195. He therefore was not ignorant of the days; for it does not fall to the lot of the Wisdom of God to know in part and in part to be ignorant. For how can He who made all things be ignorant of a part, since it is a less thing to know than to make. For we know many things which we cannot make, neither do we all know things in the same way but we know them in part. For a countryman knows the force of the wind and the courses of the stars in one way -- the inhabitant of a city knows them in another way -- and a pilot in yet a third way. But although all do not know all things, they are said to know them; but He alone knows all things in full, Who made all things. The pilot knows for how many watches Arcturus continues, what sort of a rising of Orion he will discover, but he knows nothing of the connection of the Vergili√¶ and of the other stars, or of their number or names, as does He |Who numbers the multitude of stars, and calleth them all by their names;| Whom indeed the power of His work cannot escape.
196. How then do you wish the Son of God to have made these things? Like a signet ring which does not feel the impression it makes? But the Father made all things in wisdom, that is, He made all things through the Son, who is the Virtue and Wisdom of God. But it befits such Wisdom as that to know both the powers and the causes of His own works. Thus the Creator of all things could not be ignorant of what He did -- or be without knowledge of what He had Himself given. Therefore He knew the day which He made.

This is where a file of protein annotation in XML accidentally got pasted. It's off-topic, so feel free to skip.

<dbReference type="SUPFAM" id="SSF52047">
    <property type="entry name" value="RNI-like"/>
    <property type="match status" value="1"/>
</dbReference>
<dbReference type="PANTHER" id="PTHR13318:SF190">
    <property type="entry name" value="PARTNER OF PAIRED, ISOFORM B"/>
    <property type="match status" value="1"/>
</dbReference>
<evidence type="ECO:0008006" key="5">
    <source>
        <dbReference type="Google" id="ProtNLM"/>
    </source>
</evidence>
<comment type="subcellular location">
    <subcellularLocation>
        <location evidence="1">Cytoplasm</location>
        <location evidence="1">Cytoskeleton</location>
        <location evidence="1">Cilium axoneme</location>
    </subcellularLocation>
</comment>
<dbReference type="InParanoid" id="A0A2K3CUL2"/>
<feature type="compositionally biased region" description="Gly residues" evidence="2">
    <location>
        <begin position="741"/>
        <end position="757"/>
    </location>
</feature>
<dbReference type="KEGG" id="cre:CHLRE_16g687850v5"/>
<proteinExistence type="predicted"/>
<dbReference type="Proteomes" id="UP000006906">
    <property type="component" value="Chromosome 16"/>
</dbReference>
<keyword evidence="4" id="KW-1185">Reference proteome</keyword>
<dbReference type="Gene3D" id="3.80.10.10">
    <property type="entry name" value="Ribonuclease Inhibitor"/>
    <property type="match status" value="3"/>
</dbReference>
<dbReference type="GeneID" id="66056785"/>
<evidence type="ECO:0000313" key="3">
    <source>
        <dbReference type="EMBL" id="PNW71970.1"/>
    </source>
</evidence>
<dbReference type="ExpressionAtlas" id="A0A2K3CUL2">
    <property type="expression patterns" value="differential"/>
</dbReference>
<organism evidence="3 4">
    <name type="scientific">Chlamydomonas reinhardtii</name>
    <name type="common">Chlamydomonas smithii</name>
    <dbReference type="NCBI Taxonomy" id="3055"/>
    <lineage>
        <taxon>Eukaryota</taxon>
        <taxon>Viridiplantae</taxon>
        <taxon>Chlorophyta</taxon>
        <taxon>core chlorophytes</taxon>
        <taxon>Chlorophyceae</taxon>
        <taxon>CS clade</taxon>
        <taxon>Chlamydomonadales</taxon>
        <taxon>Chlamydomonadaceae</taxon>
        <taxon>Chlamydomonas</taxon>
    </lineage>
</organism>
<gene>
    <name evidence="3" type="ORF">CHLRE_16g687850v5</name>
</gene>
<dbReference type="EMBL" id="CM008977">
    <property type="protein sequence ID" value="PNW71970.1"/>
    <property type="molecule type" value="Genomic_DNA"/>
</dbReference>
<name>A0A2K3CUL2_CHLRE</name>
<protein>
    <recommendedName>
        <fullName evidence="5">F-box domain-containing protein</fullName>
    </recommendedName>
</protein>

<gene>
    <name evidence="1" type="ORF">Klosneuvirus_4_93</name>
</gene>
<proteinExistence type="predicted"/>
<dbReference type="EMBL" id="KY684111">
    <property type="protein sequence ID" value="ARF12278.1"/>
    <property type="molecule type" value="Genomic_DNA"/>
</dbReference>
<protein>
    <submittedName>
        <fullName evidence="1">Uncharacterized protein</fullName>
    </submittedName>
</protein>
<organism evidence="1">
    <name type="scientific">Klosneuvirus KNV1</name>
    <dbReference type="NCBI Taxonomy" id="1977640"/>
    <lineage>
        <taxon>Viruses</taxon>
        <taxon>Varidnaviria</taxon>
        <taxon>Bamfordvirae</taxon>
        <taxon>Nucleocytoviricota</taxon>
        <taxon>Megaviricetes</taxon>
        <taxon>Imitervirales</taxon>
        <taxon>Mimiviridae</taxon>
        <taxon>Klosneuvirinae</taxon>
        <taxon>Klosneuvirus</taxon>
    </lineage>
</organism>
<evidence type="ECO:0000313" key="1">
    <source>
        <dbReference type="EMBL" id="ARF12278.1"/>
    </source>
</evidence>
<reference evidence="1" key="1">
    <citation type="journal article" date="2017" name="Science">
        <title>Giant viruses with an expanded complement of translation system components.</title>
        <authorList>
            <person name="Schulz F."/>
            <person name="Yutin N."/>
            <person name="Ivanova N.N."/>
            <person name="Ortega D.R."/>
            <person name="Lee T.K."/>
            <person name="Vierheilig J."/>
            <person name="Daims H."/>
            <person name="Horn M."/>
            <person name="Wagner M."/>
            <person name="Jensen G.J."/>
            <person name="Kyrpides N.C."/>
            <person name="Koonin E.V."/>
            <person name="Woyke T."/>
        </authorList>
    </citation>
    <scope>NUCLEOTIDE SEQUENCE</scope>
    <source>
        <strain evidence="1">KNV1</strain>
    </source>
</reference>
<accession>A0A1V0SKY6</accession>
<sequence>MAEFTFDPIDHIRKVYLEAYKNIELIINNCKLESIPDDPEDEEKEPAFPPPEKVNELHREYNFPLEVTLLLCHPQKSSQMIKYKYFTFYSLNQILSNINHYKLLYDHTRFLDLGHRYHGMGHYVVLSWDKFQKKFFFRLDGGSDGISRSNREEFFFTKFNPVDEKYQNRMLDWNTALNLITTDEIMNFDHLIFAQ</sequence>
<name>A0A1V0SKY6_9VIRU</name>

197. But thou sayest that He knows the present and does not know the future. Though this is a foolish suggestion, yet that I may satisfy thee on Scriptural grounds, learn that He made not only what is past, but also what is future, as it is written: |Who made things to come.| Elsewhere too Scripture says: |By whom also He made the ages, who is the brightness of His glory and the express Image of His Person.| Now the ages are past and present and future. How then were those made which are future, unless it is that His active power and knowledge contains within itself the number of all the ages? For just as He calls the things that are not as though they were, so has He made things future as though they were. It cannot come to pass that they should not be. Those things which He has directed to be, necessarily will be. Therefore He who has made the things that are to be, knows them in the way in which they will be.